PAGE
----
Dissatisfied with Letcher’s response, the women marched out of Capitol Square and headed toward Ninth Street and the city’s business district. The group rapidly transformed into an angry mob of rioters. Most carried weapons, which ranged from clubs and axes to knives and pistols. As they walked, they attracted hundreds – possibly thousands – of followers. The mob continued to increase in number as they proceeded down Cary Street, loading carts they stole along the way with shoes, cornmeal, flour, and other foodstuffs. They entered stores run by the speculators and emptied them of their contents.

Threadbare Garments
The rioters were accused of taking clothing, shoes and jewelry, items that were not necessary for their subsistence, but that was not always the case. By April 1863, many women were clothed in threadbare fabric that barely sufficed to cover their bodies. Shoes were also an almost unheard of luxury. Thus, the looting of clothing and shoe stores during the Richmond Bread Riot did not constitute rampant thievery as many of the accounts portrayed. Instead, the women seized goods which were a necessity for their survival and for their standing as respectable women. The trials of many participants confirmed the importance of clothing in Richmond society.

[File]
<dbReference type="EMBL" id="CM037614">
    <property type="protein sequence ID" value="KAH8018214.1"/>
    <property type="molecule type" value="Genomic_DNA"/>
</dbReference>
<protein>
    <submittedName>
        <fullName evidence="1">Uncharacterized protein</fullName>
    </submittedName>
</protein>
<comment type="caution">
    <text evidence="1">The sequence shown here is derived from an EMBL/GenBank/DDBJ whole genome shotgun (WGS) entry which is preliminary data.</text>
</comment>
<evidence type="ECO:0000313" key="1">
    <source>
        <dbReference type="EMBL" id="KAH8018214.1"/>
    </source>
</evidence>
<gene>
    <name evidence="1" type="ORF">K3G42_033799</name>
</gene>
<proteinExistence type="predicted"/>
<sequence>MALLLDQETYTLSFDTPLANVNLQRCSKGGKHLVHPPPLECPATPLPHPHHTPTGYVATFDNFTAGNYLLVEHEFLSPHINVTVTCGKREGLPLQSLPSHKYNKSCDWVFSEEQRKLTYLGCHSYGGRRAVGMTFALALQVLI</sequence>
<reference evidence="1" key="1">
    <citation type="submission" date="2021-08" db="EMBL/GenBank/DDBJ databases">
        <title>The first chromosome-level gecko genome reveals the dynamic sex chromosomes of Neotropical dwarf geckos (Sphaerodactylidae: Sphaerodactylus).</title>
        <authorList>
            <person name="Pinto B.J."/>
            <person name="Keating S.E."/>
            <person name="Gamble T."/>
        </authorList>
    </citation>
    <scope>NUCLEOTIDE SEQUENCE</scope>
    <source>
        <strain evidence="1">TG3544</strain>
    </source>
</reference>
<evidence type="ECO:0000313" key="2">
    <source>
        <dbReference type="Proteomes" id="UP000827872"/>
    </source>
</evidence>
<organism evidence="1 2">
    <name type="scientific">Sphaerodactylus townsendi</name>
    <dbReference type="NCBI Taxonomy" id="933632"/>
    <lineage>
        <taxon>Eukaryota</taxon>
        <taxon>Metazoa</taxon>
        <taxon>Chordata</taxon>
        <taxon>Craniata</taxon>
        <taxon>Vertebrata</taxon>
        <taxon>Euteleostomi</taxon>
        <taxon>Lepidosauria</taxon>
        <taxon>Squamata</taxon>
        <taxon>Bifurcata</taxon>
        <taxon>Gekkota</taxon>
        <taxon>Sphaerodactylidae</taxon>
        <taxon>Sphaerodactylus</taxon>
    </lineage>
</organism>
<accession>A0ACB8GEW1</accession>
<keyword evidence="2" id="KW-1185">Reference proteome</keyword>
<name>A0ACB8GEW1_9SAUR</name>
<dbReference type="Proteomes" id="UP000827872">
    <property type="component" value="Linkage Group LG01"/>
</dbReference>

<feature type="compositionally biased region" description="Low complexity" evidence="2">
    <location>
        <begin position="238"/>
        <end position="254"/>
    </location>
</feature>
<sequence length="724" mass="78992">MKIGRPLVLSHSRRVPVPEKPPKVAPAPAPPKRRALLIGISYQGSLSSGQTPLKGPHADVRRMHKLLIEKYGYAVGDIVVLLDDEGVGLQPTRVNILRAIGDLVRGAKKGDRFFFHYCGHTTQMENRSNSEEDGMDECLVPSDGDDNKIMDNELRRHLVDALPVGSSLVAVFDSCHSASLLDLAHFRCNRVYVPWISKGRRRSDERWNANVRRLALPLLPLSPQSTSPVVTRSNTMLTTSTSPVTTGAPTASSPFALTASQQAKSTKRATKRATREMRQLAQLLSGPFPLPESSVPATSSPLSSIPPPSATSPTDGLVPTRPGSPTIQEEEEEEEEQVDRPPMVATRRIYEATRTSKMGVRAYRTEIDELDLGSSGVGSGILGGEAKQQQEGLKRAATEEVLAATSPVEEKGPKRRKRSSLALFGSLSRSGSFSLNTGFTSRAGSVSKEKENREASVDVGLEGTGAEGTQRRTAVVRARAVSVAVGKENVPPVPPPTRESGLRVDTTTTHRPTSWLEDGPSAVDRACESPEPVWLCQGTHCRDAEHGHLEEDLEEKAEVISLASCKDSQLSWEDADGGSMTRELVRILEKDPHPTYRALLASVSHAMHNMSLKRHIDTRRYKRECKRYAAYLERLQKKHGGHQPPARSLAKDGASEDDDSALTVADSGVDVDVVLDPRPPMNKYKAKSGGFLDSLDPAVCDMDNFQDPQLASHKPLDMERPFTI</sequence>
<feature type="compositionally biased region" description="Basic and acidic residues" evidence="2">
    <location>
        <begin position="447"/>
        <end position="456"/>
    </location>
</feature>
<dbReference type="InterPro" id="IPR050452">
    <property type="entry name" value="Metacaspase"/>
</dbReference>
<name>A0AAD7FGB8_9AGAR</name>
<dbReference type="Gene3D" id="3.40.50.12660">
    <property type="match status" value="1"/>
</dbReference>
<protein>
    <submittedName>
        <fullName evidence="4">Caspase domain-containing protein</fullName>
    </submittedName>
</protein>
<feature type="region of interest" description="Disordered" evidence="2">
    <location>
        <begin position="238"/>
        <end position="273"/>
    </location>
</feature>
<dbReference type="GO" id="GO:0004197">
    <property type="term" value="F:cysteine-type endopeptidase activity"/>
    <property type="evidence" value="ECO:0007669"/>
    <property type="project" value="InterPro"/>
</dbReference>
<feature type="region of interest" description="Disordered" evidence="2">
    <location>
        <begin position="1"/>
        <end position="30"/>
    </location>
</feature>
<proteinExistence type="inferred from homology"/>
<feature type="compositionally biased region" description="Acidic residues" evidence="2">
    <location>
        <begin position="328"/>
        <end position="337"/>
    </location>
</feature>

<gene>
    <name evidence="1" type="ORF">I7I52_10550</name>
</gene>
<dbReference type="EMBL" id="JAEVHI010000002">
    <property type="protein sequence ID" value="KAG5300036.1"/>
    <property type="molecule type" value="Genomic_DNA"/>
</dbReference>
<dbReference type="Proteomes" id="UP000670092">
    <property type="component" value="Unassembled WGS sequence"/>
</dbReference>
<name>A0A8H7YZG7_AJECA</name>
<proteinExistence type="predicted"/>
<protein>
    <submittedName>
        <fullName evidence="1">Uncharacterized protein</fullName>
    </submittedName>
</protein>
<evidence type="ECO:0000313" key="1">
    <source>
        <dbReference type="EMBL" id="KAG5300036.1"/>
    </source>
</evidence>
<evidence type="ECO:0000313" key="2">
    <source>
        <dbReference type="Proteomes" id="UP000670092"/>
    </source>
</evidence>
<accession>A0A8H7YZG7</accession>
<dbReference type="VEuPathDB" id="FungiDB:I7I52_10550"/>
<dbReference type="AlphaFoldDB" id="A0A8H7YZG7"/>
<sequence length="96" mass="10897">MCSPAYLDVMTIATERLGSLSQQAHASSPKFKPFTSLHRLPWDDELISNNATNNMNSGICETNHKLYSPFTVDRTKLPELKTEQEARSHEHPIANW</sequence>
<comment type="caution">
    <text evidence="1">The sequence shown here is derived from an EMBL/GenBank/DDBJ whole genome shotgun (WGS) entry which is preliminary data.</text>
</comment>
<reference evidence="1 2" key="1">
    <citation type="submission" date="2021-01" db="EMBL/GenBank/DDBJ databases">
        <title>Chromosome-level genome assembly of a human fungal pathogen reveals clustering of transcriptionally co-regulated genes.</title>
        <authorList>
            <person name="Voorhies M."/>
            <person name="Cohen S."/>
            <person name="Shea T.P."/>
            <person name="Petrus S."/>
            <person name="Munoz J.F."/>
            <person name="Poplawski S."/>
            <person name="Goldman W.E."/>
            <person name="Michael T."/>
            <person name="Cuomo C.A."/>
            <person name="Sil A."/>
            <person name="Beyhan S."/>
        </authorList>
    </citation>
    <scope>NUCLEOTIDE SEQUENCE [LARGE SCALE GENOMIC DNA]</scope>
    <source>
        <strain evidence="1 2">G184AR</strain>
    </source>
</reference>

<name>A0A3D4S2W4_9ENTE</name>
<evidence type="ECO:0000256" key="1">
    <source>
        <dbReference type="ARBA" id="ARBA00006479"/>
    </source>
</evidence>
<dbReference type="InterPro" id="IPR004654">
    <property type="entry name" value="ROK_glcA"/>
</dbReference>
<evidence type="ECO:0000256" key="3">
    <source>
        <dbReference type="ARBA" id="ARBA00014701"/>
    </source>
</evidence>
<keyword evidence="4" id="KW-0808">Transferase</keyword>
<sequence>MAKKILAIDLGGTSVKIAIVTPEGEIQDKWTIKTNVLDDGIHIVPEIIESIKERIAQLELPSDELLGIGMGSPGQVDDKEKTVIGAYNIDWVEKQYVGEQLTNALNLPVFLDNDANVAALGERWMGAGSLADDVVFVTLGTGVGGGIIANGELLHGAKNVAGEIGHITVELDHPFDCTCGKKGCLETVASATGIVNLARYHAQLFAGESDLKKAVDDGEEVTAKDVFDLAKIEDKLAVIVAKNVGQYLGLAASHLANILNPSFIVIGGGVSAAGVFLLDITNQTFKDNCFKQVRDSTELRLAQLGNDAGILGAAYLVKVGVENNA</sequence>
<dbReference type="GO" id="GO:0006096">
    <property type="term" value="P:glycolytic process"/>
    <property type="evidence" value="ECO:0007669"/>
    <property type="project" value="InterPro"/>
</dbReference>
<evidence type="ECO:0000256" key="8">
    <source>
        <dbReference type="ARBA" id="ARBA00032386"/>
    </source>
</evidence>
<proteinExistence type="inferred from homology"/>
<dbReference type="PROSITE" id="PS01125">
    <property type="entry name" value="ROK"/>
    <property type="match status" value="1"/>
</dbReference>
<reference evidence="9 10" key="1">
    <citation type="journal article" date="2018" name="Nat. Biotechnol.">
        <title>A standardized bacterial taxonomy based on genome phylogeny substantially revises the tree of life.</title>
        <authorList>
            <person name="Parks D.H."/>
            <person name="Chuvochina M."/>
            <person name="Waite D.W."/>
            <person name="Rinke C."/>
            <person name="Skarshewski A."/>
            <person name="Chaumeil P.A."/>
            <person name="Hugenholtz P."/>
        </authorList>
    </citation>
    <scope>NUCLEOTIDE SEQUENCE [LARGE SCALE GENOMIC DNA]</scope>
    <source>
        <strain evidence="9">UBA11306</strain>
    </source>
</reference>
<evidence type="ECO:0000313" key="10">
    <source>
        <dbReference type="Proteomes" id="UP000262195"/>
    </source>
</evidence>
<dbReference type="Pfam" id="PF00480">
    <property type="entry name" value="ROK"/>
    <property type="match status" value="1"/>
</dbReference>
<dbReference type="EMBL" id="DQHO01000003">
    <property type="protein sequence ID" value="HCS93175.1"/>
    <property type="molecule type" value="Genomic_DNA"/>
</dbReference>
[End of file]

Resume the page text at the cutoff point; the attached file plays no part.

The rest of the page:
bread4-1Image: Richmond before the war

Looting Stores
The mob then began knocking down the doors of a Confederate commissary and government warehouses, seizing bacon, hams, flour and clothing. When they turned into Main Street, they found that the owners had closed and locked down their shops, but they broke in the plate-glass windows, demanding silks, jewelry and other expensive items. Streets became so crowded, it was impossible to determine the actual number of rioters; the average estimate was 5500 participants.